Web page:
The painting of Jesus Christ had hung in the school entrance over the door for 76 years, across from a “Hall of Honor” portrait collection recognizing famous historical figures. Thousands of Jackson, Ohio, school students for generations walked under The Savior’s likeness, perhaps never noticing but certainly not worse from being exposed to the artwork.

Many of those kids probably did, from time-to-time, look up and take comfort in the fact that their Appalachian community reserved the place of highest honor for the man on whom the Christian religion was based. It was indeed a Hall of Honor in both an historical and spiritual sense.

But the age-darkened portrait has been removed, never to return to its former place. The school system that allowed the religious image to hang on a wall for almost eight decades was forced to take it down in a court action brought by the American Civil Liberties Union and Freedom From Religion Foundation.

In a settlement, the school board agreed to pay $95,000, in addition to permanently banning religious images from property bought and paid for by generations of taxpayers who saw nothing shameful in the face of Jesus whether they attended a church or not.

I lived only 30 miles from Jackson before a recent relocation brought me home to Tennessee. It’s a blue collar community of honest working people, proud of their Ironmen high school football team and home to an annual apple festival -- one of the largest in the state.

Church spires rise from the downtown area: Catholic, Methodist, Baptist, Church of God, Church of Christ, all the major and minor denominations. On Sunday mornings, radio stations broadcast gospel music and church services.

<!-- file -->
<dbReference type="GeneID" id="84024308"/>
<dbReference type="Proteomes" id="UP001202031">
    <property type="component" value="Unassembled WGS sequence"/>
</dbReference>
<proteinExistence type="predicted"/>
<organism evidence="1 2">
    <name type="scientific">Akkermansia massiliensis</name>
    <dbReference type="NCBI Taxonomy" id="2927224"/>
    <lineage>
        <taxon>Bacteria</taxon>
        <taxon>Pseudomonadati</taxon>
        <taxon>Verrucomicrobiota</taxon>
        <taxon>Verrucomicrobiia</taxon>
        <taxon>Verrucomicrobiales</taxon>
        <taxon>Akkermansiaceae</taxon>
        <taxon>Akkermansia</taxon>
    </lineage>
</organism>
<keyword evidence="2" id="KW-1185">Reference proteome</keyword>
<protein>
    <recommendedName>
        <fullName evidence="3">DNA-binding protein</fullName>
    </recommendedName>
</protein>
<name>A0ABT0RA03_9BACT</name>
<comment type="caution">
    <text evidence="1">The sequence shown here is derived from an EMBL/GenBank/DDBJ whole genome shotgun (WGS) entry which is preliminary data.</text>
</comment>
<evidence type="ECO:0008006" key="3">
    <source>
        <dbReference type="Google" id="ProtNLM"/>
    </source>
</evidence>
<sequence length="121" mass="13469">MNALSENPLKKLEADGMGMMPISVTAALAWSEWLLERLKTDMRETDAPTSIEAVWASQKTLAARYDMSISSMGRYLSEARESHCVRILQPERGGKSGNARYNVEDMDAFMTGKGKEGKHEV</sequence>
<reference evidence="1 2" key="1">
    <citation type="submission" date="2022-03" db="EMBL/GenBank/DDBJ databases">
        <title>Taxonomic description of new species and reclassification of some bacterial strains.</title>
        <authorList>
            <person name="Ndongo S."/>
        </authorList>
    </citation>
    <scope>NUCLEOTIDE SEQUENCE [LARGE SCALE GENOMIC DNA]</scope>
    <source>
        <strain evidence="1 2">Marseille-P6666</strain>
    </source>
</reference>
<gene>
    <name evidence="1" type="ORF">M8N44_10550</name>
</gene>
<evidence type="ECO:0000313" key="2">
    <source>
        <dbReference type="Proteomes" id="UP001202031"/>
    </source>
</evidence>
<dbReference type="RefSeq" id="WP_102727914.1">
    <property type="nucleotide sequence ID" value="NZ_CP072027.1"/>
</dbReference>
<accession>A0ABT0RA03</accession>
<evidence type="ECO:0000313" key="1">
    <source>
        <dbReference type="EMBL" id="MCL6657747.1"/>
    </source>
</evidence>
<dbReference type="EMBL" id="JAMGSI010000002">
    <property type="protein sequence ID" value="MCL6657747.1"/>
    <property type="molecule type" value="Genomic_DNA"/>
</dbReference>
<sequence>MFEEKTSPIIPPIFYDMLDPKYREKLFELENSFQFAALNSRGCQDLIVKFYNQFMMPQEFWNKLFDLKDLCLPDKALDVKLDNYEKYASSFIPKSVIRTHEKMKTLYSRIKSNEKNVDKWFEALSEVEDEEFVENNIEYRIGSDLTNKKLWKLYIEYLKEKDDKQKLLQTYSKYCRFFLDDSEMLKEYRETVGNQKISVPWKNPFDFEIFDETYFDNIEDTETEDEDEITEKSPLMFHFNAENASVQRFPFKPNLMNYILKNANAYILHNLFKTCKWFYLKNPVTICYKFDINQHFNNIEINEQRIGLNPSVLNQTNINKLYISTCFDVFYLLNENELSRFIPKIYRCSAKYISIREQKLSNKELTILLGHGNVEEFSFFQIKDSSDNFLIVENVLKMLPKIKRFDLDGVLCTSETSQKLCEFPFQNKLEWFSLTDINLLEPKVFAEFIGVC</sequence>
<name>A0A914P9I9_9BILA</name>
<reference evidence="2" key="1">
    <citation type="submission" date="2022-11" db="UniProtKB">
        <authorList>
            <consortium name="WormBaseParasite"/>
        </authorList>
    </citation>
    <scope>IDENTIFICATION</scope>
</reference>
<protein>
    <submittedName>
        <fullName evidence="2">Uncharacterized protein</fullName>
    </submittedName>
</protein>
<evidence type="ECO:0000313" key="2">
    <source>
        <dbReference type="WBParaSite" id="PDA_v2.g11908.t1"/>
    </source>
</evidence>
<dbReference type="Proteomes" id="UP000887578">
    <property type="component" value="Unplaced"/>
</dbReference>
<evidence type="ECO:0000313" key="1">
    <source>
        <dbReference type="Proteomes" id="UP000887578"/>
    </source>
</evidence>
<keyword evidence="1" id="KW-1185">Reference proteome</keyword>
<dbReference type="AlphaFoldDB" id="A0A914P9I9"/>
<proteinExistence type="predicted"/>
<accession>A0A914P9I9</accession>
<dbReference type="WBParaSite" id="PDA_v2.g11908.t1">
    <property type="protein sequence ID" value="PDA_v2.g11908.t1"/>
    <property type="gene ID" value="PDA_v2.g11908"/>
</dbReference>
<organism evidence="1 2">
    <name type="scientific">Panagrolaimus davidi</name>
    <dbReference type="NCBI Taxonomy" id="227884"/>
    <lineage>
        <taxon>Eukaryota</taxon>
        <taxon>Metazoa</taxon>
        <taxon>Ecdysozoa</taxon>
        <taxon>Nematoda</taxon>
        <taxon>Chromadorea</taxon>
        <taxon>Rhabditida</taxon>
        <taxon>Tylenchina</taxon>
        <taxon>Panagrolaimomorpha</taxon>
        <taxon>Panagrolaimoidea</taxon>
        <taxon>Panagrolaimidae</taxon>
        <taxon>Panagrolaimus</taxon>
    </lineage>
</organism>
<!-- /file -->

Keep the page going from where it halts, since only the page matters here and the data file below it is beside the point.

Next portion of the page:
Civic club meetings start with prayer -- ditto for gatherings of outdoorsmen: the wild turkey hunters, deer hunters and duck hunters. I know, because I once belonged to these sportsmen’s organizations.

The bottom line is that Jackson, Ohio, like much of Appalachia north and south of the Mason Dixon line, is religious. No wonder it took 76 years and pressure from radical organizations to force the removal of a portrait that no one born, raised or living in the community ever thought objectionable or in conflict with the U.S. Constitution.

If there was an offense committed against Americans it was done so by a U.S. district court and the plaintiffs. They abrogated the rights of those in the Jackson community with the spurious claim that somehow display of an artist’s rendering of the Face of Christ is a bad thing on public property.

In the same vein, a Tennessee board of education must decide whether parent-teacher organizations (P-TOs) can hold group prayer at the start of meetings. The same Wisconsin-based Freedom From Religion Foundation that succeeded in forcing the removal of Christ’s portrait in Ohio contacted the Franklin County School Board about the practice of P-TOs starting their meetings with prayer. Apparently, school officials felt that this was a shot across the bows, preceding litigation. They are probably correct.